Writing the Perfect Press Release [7 Tips]

Did you know the press release originated in 1906, as a way to spread the news about a railroad accident? Since then, the press release has taken a much more positive tone and developed into an invaluable marketing tool.

But in an age of 24-hour news and social media, how can you make yours stand out? That comes from writing it perfectly.

Read on as we give seven tips on creating the perfect press release.

1. Optimize the Headline

Consider how many emails you get in a single day. Now consider how many of them are relevant to your daily life or occupation and disregard the junk and spam ones. Of all the ones you have left, think about how many you actually read.

The result is that you end up with a very small percentage of emails read. Now imagine how many emails journalists get with press releases just like yours. Why would they decide to open the one you send?

The deciding factor is the headline, which needs to grab attention. It has to be short, snappy, and sum up the body of the article. Ideally, try to keep it to under six words.

After this, you can use the subheading to elaborate. Use exciting, dynamic language to attract people to the body of the email. Make sure to add a subheading that is italicized to make it easier to read.

2. Make Sure It Has Value

A press release benefits both the journalist and the publisher, or it should do. If your press release is of little value, then no one will read what the journalist puts out.

Thus, you need to make sure your press release is newsworthy, or it may not even get picked up by a journalist anyway.

Firstly, think about your target audience. Is it customers, potential customers, shareholders, or other business leaders?

Ask yourself if the news would be interesting and relevant to them. Once you have done this, check if anyone outside of your own company would be interested in the announcement.

If not, then the press release is not going to be of value. You could damage your reputation with journalists by sending releases that are not newsworthy, so wait until you have something of real value to send.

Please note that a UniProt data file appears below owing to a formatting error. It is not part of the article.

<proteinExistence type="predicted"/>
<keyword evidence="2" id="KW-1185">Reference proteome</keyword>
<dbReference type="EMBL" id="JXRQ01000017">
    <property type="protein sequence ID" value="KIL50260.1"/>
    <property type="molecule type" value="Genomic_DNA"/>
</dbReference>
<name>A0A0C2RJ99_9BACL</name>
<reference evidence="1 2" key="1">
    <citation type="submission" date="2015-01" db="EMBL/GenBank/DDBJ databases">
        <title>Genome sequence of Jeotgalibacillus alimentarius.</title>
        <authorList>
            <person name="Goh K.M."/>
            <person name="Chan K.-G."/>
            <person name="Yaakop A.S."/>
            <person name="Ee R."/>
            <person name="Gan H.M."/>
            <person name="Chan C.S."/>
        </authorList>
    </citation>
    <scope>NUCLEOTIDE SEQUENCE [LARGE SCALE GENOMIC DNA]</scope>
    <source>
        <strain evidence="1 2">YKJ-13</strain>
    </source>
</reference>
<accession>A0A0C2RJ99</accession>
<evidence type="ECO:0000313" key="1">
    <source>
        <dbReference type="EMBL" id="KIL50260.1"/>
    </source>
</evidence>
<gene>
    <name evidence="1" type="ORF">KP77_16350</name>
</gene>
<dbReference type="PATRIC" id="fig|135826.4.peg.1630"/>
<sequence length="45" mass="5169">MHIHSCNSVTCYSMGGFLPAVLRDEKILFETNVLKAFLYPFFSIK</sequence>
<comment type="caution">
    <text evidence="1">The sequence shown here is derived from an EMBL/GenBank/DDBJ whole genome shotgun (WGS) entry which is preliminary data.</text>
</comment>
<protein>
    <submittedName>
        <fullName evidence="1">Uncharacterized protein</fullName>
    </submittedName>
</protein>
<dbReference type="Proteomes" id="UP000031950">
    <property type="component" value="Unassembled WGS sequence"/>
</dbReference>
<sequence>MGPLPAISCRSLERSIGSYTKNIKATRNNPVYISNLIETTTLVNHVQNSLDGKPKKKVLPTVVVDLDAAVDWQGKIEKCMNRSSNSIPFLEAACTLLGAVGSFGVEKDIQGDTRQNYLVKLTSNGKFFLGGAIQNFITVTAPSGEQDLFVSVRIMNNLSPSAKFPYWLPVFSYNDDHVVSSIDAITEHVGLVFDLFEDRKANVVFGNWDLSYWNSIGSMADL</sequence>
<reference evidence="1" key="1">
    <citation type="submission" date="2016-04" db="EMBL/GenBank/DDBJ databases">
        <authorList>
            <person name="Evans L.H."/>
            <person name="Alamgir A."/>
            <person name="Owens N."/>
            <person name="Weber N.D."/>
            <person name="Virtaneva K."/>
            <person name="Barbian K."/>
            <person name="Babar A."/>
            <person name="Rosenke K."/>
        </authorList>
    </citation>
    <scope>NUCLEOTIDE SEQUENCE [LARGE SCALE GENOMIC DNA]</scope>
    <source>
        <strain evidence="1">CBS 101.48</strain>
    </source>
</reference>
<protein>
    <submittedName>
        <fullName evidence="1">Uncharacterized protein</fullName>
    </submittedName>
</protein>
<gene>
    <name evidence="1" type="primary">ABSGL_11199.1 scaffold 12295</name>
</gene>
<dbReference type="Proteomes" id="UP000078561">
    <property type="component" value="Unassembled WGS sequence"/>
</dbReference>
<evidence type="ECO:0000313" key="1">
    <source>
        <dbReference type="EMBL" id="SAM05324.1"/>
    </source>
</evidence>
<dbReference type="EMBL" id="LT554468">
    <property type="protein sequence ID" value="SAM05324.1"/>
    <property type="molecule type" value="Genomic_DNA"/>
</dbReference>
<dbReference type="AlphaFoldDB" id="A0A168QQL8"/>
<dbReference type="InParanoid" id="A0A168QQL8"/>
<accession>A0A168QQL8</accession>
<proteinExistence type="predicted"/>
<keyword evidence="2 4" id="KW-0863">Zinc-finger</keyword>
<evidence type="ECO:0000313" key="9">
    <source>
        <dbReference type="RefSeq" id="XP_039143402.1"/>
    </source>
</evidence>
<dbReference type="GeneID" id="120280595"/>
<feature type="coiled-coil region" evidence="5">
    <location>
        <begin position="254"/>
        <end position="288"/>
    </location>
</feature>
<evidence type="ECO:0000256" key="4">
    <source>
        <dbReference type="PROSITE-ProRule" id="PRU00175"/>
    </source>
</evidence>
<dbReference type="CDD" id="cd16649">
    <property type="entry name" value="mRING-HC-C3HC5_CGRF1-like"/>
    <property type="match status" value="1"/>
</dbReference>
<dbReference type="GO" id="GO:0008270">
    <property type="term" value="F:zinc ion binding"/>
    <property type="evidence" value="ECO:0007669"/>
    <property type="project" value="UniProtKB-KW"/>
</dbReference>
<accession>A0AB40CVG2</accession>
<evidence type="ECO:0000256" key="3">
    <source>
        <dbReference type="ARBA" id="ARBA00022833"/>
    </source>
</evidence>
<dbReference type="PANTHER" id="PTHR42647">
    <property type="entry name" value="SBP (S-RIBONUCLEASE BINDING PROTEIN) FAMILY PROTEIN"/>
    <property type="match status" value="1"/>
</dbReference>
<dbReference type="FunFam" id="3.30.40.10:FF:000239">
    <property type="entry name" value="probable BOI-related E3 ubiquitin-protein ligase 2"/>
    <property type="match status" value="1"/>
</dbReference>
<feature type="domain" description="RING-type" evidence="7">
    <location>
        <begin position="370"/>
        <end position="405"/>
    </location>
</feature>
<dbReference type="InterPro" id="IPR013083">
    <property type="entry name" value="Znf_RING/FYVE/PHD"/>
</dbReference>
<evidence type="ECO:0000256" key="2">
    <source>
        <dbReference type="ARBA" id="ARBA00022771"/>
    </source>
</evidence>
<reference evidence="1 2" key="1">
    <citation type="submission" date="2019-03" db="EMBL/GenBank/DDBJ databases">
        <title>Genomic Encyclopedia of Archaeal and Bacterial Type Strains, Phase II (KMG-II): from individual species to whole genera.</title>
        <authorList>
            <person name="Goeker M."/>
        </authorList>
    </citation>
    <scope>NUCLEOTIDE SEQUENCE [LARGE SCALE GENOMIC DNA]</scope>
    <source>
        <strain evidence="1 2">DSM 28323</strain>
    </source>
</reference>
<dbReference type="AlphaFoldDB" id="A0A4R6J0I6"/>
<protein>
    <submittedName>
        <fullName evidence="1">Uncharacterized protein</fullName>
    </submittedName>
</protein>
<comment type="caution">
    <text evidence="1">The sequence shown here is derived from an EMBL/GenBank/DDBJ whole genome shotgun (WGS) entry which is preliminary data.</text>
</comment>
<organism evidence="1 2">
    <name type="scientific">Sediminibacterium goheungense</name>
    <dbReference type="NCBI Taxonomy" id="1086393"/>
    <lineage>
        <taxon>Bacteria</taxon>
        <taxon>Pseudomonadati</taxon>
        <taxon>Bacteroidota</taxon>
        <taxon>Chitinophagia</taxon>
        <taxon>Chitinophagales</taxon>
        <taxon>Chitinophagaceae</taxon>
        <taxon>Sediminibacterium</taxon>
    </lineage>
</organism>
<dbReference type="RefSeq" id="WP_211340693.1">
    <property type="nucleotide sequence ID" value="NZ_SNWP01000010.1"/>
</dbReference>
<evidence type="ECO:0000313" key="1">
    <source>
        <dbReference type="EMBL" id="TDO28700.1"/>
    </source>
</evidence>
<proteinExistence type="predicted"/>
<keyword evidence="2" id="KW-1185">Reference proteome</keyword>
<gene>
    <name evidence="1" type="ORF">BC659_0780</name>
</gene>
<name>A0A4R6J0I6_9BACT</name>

3. Perfect the First Paragraph

Taking the previous outlook on trying to grab attention as quickly as possible, one press release strategy is to assume that the intended audience will not read past the first paragraph.

This makes it imperative that you don’t bury the lead information in the larger body of text. All the main points and key information should be in the opening paragraph.

This could be who you are, what you do, the news you are sharing, and how people will benefit. After this, the second and third paragraphs can elaborate on this information.

4. Drop the Press Release Fluff

When copywriting, fluff is the term given to content that adds little value other than building the word count. When you write a press release, fluff needs to be eliminated as your writing needs to be succinct to hold the reader’s attention.

Long, descriptive words in a sentence are a prime example of fluff. You may think they are building excitement and helping a reader visualize, but they are distracting from the hard facts and necessary content.

Put anything you write into an online grammar checker. As well as editing the spellings, make sure you are eliminating hard-to-read sentences. Shorten them, rearrange them and take out words until it is easier and more enjoyable to read.

5. Add a Quote

Quotes are a great addition when you write a press release. On a purely practical level, they break up large blocks of text for readability purposes. This keeps people engaged in your release.

In addition, if chosen correctly they can add a lot of value. They work really well if you have a quote about your news from a third party, and have permission to quote them.

This adds an air of authenticity to your piece.

It should sound realistic, and definitely should not be made up. Try to keep it short and snappy, almost like a quick soundbite to add to your point.

This is an option to help you structure and build the perfect press release, including headings, the body, and the quote.

6. Include Contact Information

There are a number of reasons someone may want to contact you as a result of a press release. They may want extra information, or they may want to conduct an interview.

In any eventuality, you need to make it easy for them to reach you. A contact name, email, and phone number are the least you need to put on.

Do not forget to embed website addresses, so reporters can get information directly from your site.

Finally, if you have a large press or PR department you may want to include the contact details of someone who works for you to deal with queries.

7. End It Right

The correct way to end a press release is with three hashtag symbols. This lets the reader know the press release has concluded and shows you have researched how to do a release correctly.

Once you have sent your press release out, that should not be the end of it. Follow up with a few people you sent the release to.

Ask them if they managed to look at the release and if they want any extra information. Many press releases will go under the radar just because of busy schedules and workloads.

This is a small prompt, reminding people to double-check what you sent and note its value.

Edit and Edit Again

Before releasing the press release, edit it and edit again. This will trim down your release for readability, making it the perfect copy. Release it to your email list and watch it convert to leads and sales!

If you found this article helpful, we have many more marketing tips to assist you. From digital to traditional methods, we can help your business boom in the coming year!

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